Considering fractions as proportional relationships between two numbers, a differentiation is established between those that exceed unity, called **improper fractions**, and those that do not, which are their own. For instance: *4/3, 21/11, 50/18*.

### Characteristics of improper fractions

In improper fractions **the numerator** (the number that is at the top of the fraction) is always greater than its denominator (the one at the bottom), so it can also be expressed as the combination of a whole number and another fraction and less than 1.

There is talk of ‘**combination**‘, because in writing they appear that way: the whole number and to its right the fractional number. Although formally a ‘+’ sign should be written between the two, this is usually not done.

These numbers made up of a whole and a fraction are called mixed numbers, and they are often seen on signs of shops that sell products by weight.

For example, in an ice cream parlor, hardly someone chooses to order 5/2 of a kilo of ice cream (and much less in a higher ratio, such as 25/10), but he will surely request 2 ½, that is, “two and a half kilos” of ice cream.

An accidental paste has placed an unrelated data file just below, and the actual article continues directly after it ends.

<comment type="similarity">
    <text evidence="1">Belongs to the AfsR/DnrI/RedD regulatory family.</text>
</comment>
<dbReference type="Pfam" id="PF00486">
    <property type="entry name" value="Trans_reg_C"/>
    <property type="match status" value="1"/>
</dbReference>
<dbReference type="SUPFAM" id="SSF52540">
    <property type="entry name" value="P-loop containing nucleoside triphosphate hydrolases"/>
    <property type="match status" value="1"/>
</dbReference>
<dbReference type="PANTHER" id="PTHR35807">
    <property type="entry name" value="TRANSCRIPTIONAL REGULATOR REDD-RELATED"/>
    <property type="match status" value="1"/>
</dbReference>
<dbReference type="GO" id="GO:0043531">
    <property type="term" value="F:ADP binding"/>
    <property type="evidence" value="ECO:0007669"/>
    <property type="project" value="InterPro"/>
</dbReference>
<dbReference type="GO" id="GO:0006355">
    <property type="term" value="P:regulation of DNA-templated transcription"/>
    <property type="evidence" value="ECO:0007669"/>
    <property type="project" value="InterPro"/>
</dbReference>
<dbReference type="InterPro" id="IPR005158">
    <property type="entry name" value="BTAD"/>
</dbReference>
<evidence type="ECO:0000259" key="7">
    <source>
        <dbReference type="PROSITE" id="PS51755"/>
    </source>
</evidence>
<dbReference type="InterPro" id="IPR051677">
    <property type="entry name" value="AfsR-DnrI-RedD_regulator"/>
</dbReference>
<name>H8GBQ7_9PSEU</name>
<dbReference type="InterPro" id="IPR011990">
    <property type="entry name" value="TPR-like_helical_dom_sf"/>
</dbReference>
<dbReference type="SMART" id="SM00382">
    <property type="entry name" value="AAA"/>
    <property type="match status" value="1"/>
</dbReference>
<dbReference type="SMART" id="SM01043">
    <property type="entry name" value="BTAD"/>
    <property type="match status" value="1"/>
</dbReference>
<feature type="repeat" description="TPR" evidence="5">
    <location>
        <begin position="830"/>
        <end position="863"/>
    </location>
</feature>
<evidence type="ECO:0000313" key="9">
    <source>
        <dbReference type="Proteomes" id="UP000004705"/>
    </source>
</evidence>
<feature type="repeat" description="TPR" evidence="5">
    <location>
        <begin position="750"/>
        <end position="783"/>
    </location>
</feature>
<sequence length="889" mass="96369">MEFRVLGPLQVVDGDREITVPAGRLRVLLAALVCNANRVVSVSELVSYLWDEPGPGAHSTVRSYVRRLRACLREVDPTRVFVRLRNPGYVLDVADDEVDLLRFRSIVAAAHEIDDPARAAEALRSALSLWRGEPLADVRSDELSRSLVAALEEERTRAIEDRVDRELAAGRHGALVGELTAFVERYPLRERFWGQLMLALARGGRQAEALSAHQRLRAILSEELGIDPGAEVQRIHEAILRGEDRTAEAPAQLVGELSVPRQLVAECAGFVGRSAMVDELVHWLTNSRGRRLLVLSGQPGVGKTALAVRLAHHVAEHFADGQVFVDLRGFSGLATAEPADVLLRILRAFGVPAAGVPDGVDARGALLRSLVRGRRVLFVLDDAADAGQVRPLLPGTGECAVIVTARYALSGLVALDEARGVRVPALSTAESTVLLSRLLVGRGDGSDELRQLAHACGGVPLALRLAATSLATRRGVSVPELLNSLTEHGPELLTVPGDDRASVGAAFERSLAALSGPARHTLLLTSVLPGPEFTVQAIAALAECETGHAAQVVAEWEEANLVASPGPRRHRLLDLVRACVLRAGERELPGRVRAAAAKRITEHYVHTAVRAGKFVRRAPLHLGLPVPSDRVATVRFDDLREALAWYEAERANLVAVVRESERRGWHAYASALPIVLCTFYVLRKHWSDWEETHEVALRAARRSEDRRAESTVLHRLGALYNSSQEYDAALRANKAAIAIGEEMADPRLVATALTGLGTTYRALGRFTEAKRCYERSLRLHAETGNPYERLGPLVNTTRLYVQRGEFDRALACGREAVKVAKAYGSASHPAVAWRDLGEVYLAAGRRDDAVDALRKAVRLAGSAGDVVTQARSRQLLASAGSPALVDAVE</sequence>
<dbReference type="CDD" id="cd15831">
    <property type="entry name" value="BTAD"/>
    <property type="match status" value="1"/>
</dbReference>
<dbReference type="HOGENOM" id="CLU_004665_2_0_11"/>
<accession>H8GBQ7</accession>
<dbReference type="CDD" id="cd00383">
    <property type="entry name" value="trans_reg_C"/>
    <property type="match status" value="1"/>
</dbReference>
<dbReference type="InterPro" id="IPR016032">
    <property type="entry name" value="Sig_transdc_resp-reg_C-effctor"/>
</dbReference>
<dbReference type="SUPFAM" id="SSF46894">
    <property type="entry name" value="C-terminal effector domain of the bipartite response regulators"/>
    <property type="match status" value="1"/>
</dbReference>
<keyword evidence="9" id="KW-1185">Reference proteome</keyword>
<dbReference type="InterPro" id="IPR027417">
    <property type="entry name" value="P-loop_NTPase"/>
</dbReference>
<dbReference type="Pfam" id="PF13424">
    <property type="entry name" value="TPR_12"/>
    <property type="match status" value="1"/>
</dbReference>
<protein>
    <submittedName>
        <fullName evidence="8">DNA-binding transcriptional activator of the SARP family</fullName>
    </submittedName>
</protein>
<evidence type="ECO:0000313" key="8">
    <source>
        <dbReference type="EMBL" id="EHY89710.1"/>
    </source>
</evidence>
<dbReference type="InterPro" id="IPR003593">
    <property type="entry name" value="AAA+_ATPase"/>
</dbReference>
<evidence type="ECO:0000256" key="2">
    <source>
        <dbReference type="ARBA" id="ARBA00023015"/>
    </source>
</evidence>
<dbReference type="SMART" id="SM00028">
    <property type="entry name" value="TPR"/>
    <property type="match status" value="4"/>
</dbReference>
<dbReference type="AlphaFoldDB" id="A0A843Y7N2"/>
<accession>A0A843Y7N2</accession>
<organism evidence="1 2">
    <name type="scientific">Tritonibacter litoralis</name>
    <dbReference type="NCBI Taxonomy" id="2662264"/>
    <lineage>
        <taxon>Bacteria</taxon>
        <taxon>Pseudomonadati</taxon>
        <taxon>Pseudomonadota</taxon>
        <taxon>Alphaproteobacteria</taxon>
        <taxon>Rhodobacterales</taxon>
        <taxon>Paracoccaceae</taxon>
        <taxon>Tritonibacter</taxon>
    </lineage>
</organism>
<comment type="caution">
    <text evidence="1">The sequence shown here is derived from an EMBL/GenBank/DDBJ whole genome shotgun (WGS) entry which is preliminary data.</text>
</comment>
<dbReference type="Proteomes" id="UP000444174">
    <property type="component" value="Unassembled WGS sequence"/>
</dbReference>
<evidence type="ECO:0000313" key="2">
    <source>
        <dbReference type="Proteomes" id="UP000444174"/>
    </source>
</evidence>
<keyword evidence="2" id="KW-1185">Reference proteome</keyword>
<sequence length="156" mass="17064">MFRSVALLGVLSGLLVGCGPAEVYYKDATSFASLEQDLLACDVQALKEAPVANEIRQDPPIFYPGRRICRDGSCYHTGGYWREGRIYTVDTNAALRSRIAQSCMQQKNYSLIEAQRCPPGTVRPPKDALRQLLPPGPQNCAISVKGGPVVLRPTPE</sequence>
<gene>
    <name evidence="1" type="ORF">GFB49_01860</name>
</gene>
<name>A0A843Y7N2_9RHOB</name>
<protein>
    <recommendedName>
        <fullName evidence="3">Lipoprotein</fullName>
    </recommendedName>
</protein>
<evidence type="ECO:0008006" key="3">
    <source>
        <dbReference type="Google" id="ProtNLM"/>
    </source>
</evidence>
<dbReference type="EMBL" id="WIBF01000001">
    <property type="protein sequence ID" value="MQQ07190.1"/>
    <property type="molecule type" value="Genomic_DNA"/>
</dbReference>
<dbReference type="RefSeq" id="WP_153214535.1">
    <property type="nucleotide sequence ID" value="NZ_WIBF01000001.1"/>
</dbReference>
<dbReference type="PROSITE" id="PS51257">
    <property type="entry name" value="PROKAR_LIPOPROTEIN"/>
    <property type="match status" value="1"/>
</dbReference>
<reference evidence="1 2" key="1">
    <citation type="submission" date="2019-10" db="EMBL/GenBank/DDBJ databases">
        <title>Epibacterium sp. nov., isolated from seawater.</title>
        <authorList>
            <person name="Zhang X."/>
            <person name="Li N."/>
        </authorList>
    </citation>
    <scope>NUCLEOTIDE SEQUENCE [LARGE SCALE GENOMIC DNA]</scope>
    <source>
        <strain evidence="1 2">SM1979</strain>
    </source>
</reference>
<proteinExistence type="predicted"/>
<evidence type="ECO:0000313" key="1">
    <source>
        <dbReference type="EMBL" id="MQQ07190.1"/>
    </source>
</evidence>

The exercise of **transform an improper fraction into a mixed number** It’s simple: you have to decompose the numerator in such a way that it is divisible by the denominator, resulting in a whole number (in the example, 4/2 = 2), the remaining fraction (in this case ½) will be the fraction.

For the purposes of mathematical analysis, it is useless to express an improper fraction such as the number of units it has and the lesser quotient of one, since what matters is each number separately: the operations between fractions, as well as those that combine fractions and whole numbers are much simpler as you work with improper fractions.

Although the operations between proper and improper fractions are performed in the same way, there are certain differential characteristics in both cases, such as the fact that a multiplication between improper fractions results in an improper fraction.

While the division between improper fractions depends precisely on which number is placed as a dividend (numerator) and which as a divisor (denominator): if the first is greater than the second, then it will be an improper fraction, while if the second is the largest will be a proper fraction.

A particular case of improper fractions are those that** result in a division in which there is no remainder**, that is, one in which the numerator is a multiple of the denominator and then it is a whole number: these are known as apparent fractions.

### Examples of improper fractions

Here are a number of examples of improper fractions:

- 4/3
- 11/21
- 50/18
- 100/17
- 10/9
- 8/23
- 33/4
- 9/21
- 72/33
- 41/8
- 11/10
- 3/2
- 7/17
- 6/5
- 41/5
- 100/99
- 414/200
- 121/100
- 77/10
- 32/9